Ambassador Verveer on Gender-based Violence


July 25, 2012

MS. GIBSON: I’d love to hear from you about what the State Department is doing with respect to gender-based violence, specifically.

AMBASSADOR VERVEER: Let me first of all say I have never seen a more extraordinary profile of from pain to power as Mandisa represents. So thank you so much for making that transition and saving so many other girls in the process. This is a really difficult topic, because it is a global pandemic. It is one that extracts a tremendous toll. You saw one example of it. And when it comes to HIV/AIDS, the risk of HIV for women is three times greater for those who have been subjected to sexual gender-based violence. And we have to do a better job, in my view, of connecting this issue, which is sometimes siloed, sometimes isolated, sometimes pushed to the side from the bigger discussions that we have. And I’m glad we’re discussing it tonight for that reason, because it’s a very serious public health issue along with all of the other negative consequences that we see from it.

Adolescent girls are extremely vulnerable, and just as listening to Mandisa now, I remember several years ago being with a group of young women from different countries in Africa who had come together, and they discussed how vulnerable they are every waking moment of their lives and even when they’re not awake – in school, at home, walking from place to place and what they have to do to protect themselves and to be safe and really to conquer this evil that is all around them. And I think the kinds of interventions that can be made to help adolescents to ward that off is critically important. Thanks to Dr. Goosby’s great leadership, he has seen the connection all too often between the HIV infection and gender-based violence and we have a program together focused on small grants made available to NGOs who are doing extraordinary work in the context of prevention, care, and treatment.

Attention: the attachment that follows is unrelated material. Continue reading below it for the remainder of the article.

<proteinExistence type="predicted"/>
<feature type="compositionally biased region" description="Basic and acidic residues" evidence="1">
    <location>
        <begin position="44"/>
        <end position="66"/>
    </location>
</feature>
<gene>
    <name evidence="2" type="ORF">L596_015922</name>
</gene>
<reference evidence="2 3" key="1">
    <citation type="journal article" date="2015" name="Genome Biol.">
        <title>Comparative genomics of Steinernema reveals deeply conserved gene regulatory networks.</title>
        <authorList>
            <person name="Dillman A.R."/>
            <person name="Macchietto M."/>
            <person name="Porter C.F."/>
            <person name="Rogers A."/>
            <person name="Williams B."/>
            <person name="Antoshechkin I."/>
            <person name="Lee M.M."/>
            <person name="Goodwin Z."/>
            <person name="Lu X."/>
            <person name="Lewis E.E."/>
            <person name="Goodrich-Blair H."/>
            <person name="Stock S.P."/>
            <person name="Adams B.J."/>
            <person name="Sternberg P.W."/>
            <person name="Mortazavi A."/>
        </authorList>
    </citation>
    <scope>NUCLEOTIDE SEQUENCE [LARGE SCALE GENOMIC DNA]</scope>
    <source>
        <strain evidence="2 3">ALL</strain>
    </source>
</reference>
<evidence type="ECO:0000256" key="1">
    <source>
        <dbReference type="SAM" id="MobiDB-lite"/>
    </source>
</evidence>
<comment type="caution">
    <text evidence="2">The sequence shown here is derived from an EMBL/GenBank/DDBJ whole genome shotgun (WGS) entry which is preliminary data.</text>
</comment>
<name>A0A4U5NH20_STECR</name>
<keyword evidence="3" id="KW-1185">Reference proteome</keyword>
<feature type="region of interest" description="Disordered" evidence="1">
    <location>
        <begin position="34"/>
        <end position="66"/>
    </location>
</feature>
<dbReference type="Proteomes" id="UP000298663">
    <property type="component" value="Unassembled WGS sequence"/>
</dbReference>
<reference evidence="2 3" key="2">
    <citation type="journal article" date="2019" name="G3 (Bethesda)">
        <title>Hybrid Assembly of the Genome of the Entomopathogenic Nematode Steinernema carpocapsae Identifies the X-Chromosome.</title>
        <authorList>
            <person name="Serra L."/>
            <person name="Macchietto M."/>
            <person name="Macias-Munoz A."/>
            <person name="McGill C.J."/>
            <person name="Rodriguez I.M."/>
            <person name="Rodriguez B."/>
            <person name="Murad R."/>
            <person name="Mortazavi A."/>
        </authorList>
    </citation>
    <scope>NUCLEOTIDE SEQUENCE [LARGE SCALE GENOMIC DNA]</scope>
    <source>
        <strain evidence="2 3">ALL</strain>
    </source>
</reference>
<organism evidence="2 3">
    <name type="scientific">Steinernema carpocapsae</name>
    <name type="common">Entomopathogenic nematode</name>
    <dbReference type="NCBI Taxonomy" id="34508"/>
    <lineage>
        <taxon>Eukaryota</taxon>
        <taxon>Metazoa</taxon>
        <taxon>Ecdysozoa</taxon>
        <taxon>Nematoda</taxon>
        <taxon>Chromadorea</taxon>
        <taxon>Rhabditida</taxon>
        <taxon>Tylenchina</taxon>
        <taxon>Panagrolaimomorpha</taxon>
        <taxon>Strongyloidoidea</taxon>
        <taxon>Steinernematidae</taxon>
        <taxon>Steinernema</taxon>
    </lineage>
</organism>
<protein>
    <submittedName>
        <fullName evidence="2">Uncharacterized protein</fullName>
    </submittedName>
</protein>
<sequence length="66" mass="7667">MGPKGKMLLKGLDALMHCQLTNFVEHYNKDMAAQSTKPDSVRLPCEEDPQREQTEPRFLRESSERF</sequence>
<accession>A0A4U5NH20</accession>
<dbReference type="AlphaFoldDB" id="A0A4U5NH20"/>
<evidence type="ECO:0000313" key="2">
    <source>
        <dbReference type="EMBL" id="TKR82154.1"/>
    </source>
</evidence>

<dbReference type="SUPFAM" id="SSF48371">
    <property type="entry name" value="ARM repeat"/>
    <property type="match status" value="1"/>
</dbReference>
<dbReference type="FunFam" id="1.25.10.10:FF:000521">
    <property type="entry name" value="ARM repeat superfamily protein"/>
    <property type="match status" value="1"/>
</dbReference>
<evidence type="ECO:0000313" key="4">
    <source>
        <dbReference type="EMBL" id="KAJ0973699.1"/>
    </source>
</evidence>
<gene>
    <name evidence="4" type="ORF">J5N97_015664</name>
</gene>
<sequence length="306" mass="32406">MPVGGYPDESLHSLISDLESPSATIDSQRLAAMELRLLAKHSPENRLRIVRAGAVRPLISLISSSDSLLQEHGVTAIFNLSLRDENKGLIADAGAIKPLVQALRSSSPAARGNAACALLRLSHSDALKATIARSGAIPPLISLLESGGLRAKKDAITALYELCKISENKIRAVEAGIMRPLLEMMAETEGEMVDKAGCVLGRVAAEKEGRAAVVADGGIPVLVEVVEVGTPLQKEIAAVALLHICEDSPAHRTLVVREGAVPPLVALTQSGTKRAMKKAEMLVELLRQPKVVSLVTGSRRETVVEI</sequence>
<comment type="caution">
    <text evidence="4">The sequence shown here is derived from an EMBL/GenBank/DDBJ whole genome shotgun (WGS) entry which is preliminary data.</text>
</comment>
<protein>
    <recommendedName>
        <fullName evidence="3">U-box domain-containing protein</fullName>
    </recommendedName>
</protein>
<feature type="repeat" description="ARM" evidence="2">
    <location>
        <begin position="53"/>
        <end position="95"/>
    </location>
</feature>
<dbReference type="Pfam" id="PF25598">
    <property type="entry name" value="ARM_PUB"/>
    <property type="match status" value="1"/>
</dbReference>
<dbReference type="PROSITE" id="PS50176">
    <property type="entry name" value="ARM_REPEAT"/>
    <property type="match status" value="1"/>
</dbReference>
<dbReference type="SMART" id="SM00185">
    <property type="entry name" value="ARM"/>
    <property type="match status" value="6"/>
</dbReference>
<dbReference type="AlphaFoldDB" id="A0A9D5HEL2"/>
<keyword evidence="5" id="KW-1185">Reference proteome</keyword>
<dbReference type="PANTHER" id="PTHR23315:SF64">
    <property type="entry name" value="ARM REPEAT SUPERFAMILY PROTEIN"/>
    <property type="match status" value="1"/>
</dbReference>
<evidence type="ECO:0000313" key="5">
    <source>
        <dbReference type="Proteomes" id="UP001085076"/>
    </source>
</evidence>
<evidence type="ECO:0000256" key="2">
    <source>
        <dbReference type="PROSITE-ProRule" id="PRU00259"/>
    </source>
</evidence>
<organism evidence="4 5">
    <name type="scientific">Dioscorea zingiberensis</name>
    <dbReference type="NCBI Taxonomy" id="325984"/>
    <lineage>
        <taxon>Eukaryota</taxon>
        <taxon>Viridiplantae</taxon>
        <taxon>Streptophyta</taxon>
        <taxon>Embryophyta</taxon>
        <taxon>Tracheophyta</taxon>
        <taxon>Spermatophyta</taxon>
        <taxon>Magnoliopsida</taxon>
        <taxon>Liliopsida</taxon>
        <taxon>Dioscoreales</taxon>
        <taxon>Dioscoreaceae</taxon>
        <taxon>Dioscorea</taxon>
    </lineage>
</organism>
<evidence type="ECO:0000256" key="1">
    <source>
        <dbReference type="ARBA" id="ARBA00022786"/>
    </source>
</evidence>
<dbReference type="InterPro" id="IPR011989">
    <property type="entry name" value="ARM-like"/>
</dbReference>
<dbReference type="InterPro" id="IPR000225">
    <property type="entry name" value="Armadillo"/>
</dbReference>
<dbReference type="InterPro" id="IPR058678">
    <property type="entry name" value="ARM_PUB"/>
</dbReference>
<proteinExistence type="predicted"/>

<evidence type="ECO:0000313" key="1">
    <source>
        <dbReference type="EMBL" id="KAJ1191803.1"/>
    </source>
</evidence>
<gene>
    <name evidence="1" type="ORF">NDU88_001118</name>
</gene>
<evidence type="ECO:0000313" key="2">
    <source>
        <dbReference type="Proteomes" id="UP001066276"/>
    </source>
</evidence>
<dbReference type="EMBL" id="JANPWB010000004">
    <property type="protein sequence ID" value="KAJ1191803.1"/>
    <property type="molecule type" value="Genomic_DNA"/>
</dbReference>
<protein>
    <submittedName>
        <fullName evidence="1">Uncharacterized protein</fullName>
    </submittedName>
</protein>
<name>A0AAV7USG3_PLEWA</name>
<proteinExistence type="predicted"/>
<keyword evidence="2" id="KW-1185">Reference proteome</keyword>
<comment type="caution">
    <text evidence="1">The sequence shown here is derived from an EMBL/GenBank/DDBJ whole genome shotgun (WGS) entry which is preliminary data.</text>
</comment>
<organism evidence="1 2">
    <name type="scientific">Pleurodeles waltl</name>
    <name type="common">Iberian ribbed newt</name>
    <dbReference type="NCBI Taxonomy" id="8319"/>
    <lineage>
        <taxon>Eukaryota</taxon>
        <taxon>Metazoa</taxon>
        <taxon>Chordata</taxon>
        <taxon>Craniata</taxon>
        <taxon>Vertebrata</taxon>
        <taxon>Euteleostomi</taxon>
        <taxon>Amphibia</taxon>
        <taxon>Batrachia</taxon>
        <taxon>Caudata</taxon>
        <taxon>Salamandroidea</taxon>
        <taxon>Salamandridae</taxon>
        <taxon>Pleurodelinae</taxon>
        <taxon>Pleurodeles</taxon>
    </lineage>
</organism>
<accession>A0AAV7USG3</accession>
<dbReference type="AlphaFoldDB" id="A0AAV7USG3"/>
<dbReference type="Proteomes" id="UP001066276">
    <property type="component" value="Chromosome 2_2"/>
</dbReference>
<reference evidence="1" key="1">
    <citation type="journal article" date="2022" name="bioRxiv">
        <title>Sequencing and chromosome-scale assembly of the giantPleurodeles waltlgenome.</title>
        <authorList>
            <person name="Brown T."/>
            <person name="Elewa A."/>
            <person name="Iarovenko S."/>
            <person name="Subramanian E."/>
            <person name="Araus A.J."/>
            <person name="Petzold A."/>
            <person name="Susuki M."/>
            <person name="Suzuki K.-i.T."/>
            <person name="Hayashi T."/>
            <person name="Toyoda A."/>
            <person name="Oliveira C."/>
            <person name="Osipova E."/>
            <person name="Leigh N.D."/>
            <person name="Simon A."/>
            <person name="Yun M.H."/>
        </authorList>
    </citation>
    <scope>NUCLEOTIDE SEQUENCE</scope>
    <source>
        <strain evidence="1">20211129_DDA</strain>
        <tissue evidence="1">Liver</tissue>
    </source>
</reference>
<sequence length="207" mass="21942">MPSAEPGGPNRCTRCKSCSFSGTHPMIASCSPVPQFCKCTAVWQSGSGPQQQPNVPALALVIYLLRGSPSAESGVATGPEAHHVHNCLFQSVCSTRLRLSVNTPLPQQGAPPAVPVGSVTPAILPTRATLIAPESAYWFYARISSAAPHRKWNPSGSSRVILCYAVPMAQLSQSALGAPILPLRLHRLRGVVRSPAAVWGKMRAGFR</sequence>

There’s another program that some of you heard about, know about, that has engaged private partners and Gary Cohen is here from BD, as well as CDC, and you’ll hear more about it – called Together for Girls, which, again, does intensive work on the ground serving the magnitude of the problem. And you might think, well, that’s a waste of time. Well, it’s not. Because once that exercise is demonstrated to leaders, they can do nothing but begin to address a problem that many of them have frankly ignored.

Shortly, the White House will announce a strategy, a global strategy, to deal with violence against women and girls that will focus on prevention, protection, as well as accountability, the need to prosecute what happens in these instances. But I would just make a plea – and I look at this extraordinary audience of people, all of whom could be on this stage tonight, because many of you have made just a Herculean effort in this regard.

And I was struck again – I was just in East Asia last week – and I had first had a meeting with a wonderful group in Cambodia – Somaly Mam’s work that she does to help victims of trafficking and other violence. And so many of the adolescent that she was dealing with who now have safe harbor, who have, changing their lives, were being able to live, were HIV, are HIV infected. And just listening to what they have gone through was very searing.

And then I had a discussion with a group of extraordinary health practitioners, all in the field of HIV/AIDS, and nobody, for the longest time, discussed gender-based violence – sexual violence, which is so connected to what everybody here is trying to deal with in one way or another. So I think this is a very important connection that’s being made here today.

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